“What is the hurry? The whole of eternity is yours! You have always been here, you are here, you will always be here. Nothing is ever lost. Now it is a confirmed scientific truth that nothing is ever destroyed. If matter is not destroyed, why should consciousness be destroyed? Matter belongs to a very gross plane of existence. If the gross is so valued by existence, do you think the higher manifestation is not valued by existence? The higher is more valued! If matter persists and is impossible to destroy, consciousness cannot be destroyed either. It is the highest expression of life; there is nothing higher than it. It is the very Everest of life, the peak beyond which there is nothing. The whole of existence is moving towards that peak. There is no hurry.
The whole idea of hurry is a creation of the mind. Let me say it in this way: mind and time are synonymous; the moment your mind stops, time also stops. The more you are in your mind the more you are in time; the less you are in your mind the more you are out of time.”
Osho, The Goose Is Out, Ch 2, Q 1
Over the years I have listened to or read this discourse again and again and entered deeper and deeper into Osho’s answer. This helped tremendously with the imaginary concept of time; an inner slowing down happened, the ‘urge’ ‘to get it’ became a mere occasional hiccup.
The amusing part about that particular morning is that I was on guard duty in the back of Buddha Hall and had to keep an eye on people coughing or doing anything untoward during discourse. So a few minutes after Osho had read my question and started talking, one visitor started to cough. I crawled over, tapped him on the shoulder and nudged him to get up and out. He didn’t want to leave! Between trying to hear what Osho had to say to me and getting this visitor out, I got myself into a quite stressful situation. Finally after almost hefting the man over my shoulders he left with me and as soon as I handed him to a guard outside I leaped back inside to my spot in the rear. I had just calmed down again when after about ten minutes I heard a cough to my left. I glared at this visitor and willed him to stop coughing. He didn’t. He got into a coughing fit and I did what was needed, left Buddha Hall with him, came back again. I just gave up and surrendered to the task I had been given and suddenly understanding the absurdity of the situation made me giggle.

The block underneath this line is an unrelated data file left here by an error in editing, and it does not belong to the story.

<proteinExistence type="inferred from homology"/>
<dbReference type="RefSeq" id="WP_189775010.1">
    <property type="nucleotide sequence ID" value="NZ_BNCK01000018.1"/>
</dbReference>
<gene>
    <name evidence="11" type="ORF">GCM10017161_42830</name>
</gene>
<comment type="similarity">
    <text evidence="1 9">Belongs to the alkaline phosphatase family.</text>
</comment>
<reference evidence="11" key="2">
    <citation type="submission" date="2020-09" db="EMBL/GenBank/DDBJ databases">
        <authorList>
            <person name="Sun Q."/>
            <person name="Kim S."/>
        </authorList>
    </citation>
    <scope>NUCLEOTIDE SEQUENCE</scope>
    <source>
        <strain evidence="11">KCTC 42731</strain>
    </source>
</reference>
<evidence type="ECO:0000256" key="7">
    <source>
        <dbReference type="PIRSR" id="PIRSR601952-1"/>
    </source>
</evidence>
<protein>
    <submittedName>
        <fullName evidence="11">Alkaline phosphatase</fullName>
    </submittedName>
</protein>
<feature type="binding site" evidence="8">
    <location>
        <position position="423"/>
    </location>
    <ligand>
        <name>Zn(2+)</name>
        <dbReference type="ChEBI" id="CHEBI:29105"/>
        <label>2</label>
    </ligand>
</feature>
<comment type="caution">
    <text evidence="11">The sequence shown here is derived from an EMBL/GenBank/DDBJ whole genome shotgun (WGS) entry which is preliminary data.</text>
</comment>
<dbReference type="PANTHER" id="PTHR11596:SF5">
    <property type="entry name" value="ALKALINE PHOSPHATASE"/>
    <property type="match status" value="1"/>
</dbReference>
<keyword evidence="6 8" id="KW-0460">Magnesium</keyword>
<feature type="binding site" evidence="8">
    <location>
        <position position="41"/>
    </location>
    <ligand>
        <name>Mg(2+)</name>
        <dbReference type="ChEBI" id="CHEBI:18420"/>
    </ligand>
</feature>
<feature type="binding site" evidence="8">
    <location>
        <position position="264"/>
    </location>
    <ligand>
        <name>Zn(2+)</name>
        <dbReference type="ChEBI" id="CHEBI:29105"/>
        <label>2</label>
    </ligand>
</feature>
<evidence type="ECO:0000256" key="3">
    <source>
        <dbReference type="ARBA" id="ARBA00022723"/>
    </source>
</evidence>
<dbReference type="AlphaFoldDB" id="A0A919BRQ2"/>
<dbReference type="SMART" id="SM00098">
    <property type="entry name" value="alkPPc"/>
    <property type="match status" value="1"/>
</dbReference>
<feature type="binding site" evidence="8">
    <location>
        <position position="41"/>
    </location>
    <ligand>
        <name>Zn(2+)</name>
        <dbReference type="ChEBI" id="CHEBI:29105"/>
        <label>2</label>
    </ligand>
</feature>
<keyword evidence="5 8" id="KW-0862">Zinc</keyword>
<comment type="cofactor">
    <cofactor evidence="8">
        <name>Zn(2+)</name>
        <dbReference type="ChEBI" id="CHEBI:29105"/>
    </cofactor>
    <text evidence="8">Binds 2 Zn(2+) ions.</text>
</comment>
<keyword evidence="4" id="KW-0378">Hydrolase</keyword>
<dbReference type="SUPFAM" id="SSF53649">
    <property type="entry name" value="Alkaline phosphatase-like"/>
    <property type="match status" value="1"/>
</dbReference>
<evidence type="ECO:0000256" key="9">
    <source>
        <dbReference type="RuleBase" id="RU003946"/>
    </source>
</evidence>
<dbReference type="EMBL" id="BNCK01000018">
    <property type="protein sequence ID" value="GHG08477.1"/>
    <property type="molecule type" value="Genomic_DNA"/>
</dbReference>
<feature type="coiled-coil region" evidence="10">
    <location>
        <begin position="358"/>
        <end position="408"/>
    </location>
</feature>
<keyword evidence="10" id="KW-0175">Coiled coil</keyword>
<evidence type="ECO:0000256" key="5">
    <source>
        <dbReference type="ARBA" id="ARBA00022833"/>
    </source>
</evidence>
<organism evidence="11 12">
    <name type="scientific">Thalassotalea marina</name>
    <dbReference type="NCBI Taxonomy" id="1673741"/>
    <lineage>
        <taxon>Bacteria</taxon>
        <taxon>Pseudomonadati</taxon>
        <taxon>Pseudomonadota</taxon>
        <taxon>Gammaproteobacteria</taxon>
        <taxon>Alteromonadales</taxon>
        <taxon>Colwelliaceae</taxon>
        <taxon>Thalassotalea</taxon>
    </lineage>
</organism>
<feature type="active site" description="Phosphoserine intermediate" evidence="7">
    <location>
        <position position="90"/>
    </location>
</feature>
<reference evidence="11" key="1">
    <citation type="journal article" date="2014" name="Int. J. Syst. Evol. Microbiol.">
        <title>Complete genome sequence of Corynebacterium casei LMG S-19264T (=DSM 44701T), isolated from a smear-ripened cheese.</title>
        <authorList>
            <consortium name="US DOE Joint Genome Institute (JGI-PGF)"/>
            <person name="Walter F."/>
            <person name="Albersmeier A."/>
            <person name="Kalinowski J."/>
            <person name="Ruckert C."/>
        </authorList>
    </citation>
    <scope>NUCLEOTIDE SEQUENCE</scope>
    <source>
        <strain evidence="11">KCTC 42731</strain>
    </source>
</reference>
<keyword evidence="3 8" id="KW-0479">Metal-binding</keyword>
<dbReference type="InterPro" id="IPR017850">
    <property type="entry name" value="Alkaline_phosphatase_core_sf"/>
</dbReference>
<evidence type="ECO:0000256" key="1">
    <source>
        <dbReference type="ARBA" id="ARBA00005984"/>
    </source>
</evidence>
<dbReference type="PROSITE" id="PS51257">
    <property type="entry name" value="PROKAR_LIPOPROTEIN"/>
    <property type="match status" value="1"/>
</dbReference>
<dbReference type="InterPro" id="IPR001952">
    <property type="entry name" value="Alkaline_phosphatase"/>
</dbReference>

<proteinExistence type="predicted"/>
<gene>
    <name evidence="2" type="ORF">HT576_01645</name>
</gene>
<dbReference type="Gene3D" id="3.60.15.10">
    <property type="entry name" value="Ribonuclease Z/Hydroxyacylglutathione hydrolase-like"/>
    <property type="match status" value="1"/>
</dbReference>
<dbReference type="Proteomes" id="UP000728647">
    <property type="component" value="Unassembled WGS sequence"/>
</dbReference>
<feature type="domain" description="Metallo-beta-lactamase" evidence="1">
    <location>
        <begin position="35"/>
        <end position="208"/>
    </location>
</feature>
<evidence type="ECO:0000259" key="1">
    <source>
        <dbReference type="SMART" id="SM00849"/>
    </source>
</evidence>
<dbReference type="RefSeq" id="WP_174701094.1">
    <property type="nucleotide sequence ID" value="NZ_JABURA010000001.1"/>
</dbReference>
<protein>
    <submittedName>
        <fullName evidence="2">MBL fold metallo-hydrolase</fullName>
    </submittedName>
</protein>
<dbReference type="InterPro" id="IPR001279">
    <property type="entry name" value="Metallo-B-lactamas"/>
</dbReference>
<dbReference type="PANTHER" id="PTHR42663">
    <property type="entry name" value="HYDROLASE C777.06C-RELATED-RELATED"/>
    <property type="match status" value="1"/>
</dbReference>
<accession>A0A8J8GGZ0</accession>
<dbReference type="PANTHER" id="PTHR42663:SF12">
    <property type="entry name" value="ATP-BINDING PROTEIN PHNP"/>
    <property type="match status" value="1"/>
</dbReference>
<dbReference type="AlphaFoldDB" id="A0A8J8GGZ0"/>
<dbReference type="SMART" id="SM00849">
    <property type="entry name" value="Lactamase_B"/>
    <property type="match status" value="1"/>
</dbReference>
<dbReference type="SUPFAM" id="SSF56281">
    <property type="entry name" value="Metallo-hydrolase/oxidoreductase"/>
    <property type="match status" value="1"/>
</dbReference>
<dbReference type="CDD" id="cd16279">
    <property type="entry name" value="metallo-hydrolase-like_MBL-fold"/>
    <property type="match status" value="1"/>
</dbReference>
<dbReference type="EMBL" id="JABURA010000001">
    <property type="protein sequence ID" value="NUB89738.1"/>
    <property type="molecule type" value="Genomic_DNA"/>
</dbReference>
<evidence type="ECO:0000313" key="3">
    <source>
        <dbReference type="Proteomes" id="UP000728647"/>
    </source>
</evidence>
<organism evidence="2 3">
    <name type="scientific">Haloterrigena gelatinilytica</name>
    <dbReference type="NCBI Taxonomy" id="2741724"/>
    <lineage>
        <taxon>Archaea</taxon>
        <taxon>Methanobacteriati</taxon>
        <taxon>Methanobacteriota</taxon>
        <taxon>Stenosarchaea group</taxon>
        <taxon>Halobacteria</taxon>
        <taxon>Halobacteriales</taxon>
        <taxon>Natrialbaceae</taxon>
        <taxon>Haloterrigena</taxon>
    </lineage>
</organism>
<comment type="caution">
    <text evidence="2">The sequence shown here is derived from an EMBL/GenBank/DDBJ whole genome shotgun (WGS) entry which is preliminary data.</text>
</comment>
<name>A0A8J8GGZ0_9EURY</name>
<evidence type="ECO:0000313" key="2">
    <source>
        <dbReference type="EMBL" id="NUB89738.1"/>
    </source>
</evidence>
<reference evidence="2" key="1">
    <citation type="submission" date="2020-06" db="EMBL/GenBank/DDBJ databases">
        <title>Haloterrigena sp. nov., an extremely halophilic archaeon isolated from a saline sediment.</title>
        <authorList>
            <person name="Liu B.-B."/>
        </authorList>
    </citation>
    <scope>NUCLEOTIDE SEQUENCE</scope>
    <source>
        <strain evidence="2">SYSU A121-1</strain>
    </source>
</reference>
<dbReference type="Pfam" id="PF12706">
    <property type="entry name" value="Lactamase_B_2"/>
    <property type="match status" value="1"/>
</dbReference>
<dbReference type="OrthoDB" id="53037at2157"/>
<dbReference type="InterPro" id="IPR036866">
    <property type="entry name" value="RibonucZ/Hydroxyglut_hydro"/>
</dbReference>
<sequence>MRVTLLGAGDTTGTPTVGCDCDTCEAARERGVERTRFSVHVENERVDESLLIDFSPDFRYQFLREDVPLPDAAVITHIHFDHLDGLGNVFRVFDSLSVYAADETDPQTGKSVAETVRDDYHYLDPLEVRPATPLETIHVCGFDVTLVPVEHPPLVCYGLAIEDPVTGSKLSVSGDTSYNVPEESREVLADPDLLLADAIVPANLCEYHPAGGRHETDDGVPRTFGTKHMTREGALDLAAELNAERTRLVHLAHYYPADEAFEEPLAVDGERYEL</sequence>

Years later I heard Osho say,
“Don’t take things seriously; life is so hilarious. There is no urgency to be enlightened. It is unfortunate that I became enlightened too early! But now nothing can be done about it – once enlightened, enlightened forever…
I know the trouble of being enlightened. That’s why I make you alert. Don’t be in a hurry; otherwise you will blame me. I don’t want to take the blame. Nobody can say to me, ‘I am grateful to you that you helped me to become enlightened.’ I help you to learn and love and live as totally as possible. Out of this, enlightenment is bound to happen some day – but there is no hurry for it. It is your birthright, so you cannot avoid it long enough. Sooner or later – and most probably sooner than later – it is going to happen.
But I am telling you, I don’t want to take any credit for it because then you will see that this whole life is utterly futile, meaningless, no action is of any worth – and then you will search.
That’s why I keep myself locked in my room. I don’t want people rushing to me saying, ‘Now it is your fault. You talked about enlightenment and I have become enlightened. Now what do you suppose I should do?’
There is nothing to be done, you have become enlightened, close the door and lock yourself inside! Or if you are really angry, try to make others enlightened: Look what life has done to you…. Do it to others!”
Osho, Om Shantih Shantih Shantih, Ch 4, Q 3
Sound advice. So when enlightenment happens to me in this or any other life, I shall just shut up and enjoy the ride!
Related discourse excerpt A Natural Happening